FEATURE 2019 年 5 月 30 日

Thousands of stories, one WWDC

Erika Hairston, creator of Zimela.
Erika Hairston works on her app Zimela in her spare time, coding wherever and whenever she can.
On June 3, more than 5,000 people from 86 countries will come together in San Jose for Apple’s 2019 Worldwide Developers Conference (WWDC). Among them will be Erika Hairston, a first-time attendee, and David Niemeijer, who will be marking his 17th consecutive visit.
Hairston, a 23-year-old Yale grad working in San Francisco, just launched her first app, Zimela, to promote diversity in tech. Niemeijer, a 50-year-old father of two in Amsterdam, is CEO of AssistiveWare, a company he founded 20 years ago that designs communication aids for people with disabilities.
Though they are at two different points in their journeys, Hairston’s and Niemeijer’s paths have much in common.
Both were inspired by someone they love to imagine solutions, and then started working on making them real. Both began as companies of one, coding in their spare time wherever and whenever they could. And both are connecting and empowering communities, using technology to help people find their voice and each other.
Erika Hairston working on her computer.
Zimela creates a network of mentors and mentees to help users realize their dreams.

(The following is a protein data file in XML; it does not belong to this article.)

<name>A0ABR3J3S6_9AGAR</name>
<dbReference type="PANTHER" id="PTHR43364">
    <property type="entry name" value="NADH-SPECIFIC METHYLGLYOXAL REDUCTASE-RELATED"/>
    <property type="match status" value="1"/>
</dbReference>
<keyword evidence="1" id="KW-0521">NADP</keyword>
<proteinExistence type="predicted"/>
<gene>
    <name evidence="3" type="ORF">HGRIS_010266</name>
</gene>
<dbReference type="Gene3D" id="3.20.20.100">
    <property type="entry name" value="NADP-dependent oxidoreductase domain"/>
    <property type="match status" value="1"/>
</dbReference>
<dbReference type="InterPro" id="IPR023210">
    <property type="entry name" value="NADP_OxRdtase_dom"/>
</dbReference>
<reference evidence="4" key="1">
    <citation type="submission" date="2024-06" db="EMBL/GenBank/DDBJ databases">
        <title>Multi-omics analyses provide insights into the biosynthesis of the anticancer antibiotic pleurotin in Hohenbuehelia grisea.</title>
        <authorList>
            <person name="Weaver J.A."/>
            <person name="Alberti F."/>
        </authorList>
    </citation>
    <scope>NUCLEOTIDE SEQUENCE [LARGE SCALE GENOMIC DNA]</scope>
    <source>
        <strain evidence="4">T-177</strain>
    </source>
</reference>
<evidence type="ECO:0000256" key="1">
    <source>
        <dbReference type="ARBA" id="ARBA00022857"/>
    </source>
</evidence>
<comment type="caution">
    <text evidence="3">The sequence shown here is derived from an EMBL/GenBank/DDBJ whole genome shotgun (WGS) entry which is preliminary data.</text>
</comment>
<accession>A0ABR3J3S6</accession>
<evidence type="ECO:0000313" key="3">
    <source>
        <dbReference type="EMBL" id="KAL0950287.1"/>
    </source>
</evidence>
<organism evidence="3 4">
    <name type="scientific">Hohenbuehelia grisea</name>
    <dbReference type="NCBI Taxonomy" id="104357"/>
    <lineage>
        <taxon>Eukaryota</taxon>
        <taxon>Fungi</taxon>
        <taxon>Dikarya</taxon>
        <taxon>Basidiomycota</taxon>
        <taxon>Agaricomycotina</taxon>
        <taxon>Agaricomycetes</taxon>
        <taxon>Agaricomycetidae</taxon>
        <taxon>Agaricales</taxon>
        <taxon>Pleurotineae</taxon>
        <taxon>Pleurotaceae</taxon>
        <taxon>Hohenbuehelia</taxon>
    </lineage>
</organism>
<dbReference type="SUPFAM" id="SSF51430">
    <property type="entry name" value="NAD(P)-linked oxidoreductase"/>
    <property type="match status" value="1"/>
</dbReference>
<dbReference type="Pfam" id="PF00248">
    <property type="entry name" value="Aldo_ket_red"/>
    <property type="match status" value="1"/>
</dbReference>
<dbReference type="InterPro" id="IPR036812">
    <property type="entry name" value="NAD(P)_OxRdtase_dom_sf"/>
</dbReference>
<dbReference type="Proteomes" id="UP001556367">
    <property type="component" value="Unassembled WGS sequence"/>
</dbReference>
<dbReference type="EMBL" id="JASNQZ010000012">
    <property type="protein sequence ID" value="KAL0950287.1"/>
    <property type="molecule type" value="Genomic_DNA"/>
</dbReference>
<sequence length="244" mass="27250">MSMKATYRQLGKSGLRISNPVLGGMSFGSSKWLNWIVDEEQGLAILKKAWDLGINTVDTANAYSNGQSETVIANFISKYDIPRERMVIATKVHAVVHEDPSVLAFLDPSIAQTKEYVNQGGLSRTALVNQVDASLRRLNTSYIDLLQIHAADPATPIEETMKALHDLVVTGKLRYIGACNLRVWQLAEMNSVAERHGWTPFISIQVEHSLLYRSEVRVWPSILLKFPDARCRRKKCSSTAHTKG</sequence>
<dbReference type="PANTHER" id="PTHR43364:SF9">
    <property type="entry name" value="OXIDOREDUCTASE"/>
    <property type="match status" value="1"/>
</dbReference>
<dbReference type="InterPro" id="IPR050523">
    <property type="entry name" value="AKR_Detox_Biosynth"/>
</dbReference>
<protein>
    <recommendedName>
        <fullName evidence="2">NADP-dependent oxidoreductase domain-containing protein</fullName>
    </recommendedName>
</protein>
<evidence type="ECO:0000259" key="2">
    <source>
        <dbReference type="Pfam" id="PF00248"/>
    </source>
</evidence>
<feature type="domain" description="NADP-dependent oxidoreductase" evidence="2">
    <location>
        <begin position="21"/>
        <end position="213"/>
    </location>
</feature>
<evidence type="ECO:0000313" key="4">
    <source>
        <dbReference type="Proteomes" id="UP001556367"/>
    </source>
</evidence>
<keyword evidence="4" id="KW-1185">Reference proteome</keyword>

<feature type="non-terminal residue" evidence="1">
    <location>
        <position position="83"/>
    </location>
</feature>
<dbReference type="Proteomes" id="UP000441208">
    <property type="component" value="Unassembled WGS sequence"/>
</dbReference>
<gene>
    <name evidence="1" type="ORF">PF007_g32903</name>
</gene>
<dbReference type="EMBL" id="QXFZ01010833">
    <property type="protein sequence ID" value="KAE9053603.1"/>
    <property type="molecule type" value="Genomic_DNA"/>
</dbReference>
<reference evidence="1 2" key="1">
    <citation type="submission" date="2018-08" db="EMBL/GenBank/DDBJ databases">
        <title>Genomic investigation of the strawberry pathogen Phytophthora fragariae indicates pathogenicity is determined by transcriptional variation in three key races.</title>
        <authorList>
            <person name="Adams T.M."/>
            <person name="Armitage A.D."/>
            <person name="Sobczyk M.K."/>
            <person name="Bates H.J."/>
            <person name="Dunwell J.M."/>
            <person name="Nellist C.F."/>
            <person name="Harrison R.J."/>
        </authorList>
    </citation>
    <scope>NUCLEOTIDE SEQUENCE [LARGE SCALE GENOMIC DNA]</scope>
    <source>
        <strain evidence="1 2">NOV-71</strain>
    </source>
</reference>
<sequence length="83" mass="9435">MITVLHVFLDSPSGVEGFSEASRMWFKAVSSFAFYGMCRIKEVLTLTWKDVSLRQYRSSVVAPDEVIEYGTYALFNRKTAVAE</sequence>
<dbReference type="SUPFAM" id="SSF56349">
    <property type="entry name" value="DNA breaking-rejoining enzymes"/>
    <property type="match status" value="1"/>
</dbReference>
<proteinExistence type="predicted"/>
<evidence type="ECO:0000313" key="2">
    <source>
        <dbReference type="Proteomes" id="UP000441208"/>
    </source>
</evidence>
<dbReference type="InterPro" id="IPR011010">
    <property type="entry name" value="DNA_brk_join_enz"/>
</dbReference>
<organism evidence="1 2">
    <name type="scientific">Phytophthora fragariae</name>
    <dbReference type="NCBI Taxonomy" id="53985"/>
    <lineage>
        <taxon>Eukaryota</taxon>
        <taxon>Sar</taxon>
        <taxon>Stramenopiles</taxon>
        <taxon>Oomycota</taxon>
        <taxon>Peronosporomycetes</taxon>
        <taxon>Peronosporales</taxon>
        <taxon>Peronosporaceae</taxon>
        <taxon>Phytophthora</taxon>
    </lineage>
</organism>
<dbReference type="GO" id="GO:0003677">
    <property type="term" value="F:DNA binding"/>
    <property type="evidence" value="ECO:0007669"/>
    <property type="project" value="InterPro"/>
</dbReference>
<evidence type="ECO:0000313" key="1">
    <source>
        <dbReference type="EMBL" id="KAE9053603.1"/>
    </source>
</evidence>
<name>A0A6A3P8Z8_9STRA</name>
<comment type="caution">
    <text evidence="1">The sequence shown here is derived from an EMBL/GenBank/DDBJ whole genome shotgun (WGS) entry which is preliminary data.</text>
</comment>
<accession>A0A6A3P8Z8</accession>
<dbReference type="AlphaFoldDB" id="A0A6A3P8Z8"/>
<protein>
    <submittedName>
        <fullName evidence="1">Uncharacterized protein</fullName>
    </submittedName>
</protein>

Two days before Christmas, 1995, David Niemeijer’s close friend Giesbert Nijhuis was in a car accident that left him paralyzed from the neck down. Nijhuis, who was 26 at the time, had been working as an illustrator and photographer, and after the accident lost hope that he could continue his career.
Niemeijer wanted to help his friend regain his independence and designed a virtual keyboard that could be controlled using a mouse alternative — like the one Nijhuis had been using since the accident, which he directed with head movements. Nijhuis provided substantial feedback on the user experience in those early years.
“David took it all in and he made it better and better,” says Nijhuis. “Pretty soon it was much better than the software that was out there.”
David Niemeijer, CEO of AssistiveWare.
David Niemeijer was inspired to create AssistiveWare when his friend Giesbert Nijhuis was severely injured in a car accident.
Giesbert Nijhuis uses AssistiveWare technology.
Giesbert Nijhuis uses AssistiveWare technology to work from his home in Amsterdam.
Niemeijer’s virtual keyboard, coded in his spare time out of his apartment, became the program KeyStrokes, and in a few years, he was able to quit his job in academia and work on it full-time. When he founded AssistiveWare, Nijhuis used KeyStrokes to design the company’s logo.

“There’s definitely a strong sense of community despite the fact that everyone comes from very different places and works in very different fields.”

In 2001, a KeyStrokes user wrote a letter to Steve Jobs. In it, he asked if Apple could help make Niemeijer’s virtual keyboard work in conjunction with the newly launched Mac OS X. That was the beginning of a nearly two-decade relationship with Apple and over that time, AssistiveWare grew from a company of one into the world’s leading provider of assistive technology apps for people with communication challenges.